CfP: Processes of Subjectivation: Colonial and Postcolonial Perspectives (Event: Ph.D. course and conference, Copenhagen, 08/2010); DL: 01.03.2010

Place: Copenhagen
Time: 16-18 August 2010
Deadline: 01.03.2010

This joint Ph.D. course and conference sets out to investigate the nexus between processes of subjectivation and various forms of colonial and postcolonial governance. Subjectivation refers to processes whereby new moral subjects are coming into being via practices of the self. Within dissimilar colonial and postcolonial projects, however, subjectivation took many different forms, happened on different levels, and can be examined and understood in multiple ways. In colonies and metropoles, for example, states, educational and scientific institutions, missionary societies, philanthropists and many other agents used various educational techniques to mould the bodies and minds of children, men and women so as to fit the roles considered appropriate to their particular gender, race, or class.

Questions of childrearing, childhood, and education in colonies, metropoles, and postcolonial societies figured centrally in these processes of subjectivation. Likewise, processes of subjectivation are often linked with the introduction of technologies, which create new lifestyles and types of subjects who are better suited to inhabit a colonial or postcolonial world structured according to certain technologies. Recently, however, the idea that colonial rule depended on making certain types of subjectivity has also been questioned. Rather, it is argued, colonial rule depended on a  more traditionalkind of authority. Doubt has also been raised about the extent to which processes of subjectivation can adequately grasp the interactions between colonial power systems and indigenous people.

To further explore such questions of subjectivation, the Ph.D. course and conference invites contributions, which explore what kinds of subjectivities were considered necessary to the functioning of colonial and postcolonial orders and how they were fostered. We also invite contributions that explore the extent to which processes of subjectivation were played out in logical and structured modes and the way in which such processes were contested and challenged.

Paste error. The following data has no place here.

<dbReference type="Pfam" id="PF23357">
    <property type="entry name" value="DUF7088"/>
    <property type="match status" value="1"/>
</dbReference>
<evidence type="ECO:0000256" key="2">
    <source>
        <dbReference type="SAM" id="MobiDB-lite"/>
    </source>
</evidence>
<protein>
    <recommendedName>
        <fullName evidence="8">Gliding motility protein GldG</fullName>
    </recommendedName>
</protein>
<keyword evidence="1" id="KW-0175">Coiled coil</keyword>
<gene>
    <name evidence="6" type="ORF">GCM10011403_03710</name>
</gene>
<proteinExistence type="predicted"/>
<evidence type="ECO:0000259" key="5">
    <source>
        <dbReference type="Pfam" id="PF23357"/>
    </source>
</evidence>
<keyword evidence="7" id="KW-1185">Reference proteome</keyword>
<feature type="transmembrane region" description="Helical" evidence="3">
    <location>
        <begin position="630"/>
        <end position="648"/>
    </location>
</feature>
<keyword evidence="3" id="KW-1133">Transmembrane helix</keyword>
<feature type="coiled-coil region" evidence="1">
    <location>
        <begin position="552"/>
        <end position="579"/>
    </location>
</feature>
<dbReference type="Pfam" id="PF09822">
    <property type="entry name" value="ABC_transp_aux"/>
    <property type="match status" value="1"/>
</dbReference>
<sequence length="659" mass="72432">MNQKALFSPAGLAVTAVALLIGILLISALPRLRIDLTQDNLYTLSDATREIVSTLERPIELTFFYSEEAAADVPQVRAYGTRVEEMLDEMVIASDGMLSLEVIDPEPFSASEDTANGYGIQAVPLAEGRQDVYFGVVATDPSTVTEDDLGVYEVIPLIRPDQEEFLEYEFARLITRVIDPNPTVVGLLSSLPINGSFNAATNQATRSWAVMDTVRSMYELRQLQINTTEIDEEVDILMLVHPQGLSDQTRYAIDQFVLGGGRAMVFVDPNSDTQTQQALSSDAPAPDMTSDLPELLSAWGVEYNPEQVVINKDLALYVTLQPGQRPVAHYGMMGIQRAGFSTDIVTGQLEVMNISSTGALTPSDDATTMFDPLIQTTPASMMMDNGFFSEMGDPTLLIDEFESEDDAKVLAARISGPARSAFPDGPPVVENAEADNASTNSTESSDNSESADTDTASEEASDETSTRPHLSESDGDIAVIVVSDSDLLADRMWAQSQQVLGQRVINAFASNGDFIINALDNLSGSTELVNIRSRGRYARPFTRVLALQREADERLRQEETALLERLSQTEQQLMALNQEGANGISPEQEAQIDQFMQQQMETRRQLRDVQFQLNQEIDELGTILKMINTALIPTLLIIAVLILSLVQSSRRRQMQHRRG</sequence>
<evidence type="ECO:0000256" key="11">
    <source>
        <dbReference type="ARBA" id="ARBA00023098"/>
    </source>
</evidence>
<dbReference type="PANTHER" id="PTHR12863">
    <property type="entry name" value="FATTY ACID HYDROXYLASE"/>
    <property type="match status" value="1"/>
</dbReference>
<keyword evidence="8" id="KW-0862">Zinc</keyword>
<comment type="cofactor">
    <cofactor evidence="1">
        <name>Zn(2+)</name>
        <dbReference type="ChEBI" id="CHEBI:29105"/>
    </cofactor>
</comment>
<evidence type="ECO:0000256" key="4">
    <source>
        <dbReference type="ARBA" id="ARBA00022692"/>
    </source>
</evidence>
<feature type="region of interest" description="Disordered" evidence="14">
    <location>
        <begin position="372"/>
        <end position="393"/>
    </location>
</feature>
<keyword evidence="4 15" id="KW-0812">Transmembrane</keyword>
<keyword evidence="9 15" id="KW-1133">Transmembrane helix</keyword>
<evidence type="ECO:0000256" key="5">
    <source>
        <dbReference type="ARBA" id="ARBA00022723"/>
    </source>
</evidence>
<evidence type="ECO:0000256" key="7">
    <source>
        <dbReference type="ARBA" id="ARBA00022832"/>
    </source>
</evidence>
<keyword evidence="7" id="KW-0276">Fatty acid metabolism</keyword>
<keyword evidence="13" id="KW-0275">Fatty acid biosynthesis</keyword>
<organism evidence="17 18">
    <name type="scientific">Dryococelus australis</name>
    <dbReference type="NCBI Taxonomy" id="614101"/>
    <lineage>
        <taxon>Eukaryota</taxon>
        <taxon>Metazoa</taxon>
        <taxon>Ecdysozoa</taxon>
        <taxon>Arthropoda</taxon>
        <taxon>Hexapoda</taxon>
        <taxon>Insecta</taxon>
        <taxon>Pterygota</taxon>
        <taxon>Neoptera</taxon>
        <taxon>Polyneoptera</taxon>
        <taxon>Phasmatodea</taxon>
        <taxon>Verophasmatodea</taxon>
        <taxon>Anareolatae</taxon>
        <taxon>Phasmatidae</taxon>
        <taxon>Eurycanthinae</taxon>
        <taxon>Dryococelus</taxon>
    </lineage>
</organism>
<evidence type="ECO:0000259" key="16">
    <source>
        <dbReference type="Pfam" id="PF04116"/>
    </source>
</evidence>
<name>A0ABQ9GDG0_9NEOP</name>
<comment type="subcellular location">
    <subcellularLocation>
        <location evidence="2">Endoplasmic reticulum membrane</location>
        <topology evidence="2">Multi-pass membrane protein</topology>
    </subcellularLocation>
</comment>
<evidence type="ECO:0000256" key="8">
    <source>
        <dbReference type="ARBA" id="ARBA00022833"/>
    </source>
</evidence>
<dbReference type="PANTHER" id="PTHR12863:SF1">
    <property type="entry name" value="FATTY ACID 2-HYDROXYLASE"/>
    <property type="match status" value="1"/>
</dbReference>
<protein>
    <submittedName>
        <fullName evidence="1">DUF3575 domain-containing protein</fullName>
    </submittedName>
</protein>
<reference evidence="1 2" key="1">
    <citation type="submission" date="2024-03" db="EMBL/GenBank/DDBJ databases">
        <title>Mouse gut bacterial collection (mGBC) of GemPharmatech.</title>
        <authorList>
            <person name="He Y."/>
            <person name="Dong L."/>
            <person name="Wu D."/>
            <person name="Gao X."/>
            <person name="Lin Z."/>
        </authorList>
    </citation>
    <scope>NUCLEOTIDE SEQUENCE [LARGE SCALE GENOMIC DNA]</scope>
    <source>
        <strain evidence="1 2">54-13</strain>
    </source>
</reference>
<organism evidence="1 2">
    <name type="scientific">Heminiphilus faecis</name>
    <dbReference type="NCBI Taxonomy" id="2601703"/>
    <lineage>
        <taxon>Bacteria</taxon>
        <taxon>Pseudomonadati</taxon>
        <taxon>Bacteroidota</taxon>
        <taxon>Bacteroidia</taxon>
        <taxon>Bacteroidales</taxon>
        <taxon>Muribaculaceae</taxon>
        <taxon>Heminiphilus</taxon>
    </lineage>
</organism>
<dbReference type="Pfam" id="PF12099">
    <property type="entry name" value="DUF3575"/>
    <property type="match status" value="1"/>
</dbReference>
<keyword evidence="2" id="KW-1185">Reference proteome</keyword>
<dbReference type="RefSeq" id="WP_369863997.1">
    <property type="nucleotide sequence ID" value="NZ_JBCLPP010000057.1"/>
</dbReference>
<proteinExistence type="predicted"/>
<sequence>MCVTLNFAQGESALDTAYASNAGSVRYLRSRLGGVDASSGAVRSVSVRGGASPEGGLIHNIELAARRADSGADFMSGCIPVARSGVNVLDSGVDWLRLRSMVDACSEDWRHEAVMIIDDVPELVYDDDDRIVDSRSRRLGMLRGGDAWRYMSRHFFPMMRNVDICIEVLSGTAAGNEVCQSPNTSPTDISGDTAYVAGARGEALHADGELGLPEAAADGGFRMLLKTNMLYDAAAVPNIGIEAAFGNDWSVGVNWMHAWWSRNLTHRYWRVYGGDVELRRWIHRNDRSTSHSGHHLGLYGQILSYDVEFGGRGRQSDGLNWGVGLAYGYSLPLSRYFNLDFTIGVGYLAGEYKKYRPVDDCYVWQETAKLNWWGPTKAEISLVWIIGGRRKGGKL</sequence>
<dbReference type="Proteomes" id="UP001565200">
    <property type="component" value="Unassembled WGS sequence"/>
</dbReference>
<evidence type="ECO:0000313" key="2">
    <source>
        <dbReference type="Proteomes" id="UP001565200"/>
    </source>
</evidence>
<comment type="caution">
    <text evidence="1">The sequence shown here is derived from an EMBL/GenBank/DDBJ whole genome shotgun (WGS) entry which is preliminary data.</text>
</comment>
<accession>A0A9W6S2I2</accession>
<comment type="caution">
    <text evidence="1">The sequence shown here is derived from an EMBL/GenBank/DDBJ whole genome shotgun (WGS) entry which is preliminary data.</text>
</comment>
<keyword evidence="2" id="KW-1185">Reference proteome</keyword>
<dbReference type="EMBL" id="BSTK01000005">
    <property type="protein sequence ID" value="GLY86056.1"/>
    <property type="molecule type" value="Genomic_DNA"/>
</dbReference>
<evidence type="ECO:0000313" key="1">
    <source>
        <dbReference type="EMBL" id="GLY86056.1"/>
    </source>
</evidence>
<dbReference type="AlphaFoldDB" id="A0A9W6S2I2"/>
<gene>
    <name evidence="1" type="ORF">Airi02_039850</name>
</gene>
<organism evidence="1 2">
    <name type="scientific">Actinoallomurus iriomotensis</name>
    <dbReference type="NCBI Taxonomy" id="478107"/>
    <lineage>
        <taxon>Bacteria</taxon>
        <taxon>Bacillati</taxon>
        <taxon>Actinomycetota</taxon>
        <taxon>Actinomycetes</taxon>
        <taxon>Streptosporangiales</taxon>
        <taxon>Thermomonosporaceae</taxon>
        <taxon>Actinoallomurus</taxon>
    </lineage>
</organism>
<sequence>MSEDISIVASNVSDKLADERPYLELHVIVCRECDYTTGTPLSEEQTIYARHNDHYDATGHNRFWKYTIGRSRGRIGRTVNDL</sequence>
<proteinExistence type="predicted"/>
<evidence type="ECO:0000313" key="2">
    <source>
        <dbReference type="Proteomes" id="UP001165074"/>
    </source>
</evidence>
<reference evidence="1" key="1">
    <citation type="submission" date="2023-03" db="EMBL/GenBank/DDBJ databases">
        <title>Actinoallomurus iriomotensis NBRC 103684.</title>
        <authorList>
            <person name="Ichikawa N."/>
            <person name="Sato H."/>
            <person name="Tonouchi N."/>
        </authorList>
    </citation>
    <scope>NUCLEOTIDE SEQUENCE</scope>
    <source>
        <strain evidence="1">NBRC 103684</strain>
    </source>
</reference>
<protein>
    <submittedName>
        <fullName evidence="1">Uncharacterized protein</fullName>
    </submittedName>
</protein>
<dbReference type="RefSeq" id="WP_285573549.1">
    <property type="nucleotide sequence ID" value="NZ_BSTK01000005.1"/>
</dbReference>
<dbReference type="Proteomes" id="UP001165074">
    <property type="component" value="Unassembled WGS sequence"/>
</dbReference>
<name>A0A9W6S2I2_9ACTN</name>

The joint Ph.D. course and conference will consist of four sessions with presentations from leading experts in the field and separate sessions with Ph.D. presentations.


  • Colonial Governmentality: Security, Territory, Population
  • Colonial Childrearing
  • Technologies and Subjectivation
  • Biological Determinism and Subjectivation

Speakers and discussants

  • David Arnold, Professor of Asian and Global History, Department of History, University of Warwick
  • Gurminder K Bhambra, Associate Professor, Department of Sociology, University of Warwick
  • Michelle Brattain, Associate Professor, Department of History, Georgia State University
  • Niels Brimnes, Associate Professor, Department of History and Area Studies, Aarhus University
  • Poul Duedahl, Assistant Professor, Department of History, Aalborg University
  • Aigul Kulnazarova, Professor at the School of Global Studies, Tama University
  • Nara Milanich, Assistant Professor in History, Columbia University
  • Gyan Prakash, Professor of History, Princeton University
  • Satadru Sen, Assistant Professor, History Department, Queens College


Applications must be sent 1 March 2010 and must include the following:

  • A short outline of the paper to be presented (max. one page)
  • CV
  • A short description of your Ph.D.-project of no more than one page

Applications should be sent by email to:

All applicants will be informed by 15th of March 2010 if they have been admitted or not. The final paper should be submitted no later than 1st July 2010 in the form of a *.doc or *.pdf file attached to an email message directed to: The paper should not exceed 10.000 words.

Ph.D. students participating with a paper are credited with 4.5 ECTS-diploma (3 ECTS for participation without paper).

Participation fee

  • A basic fee of DKK 1.000 will cover tuition, lunch, coffee/tea during lectures and Ph.D. sessions as well as dinners.

Travel grants

  • A limited number of grants are available to cover some of the expenses for travel and accommodation for non-Scandinavian participants. Please indicate in your application if you would like to apply for such a grant.

Further Information

  • Please contact Søren Ivarsson:


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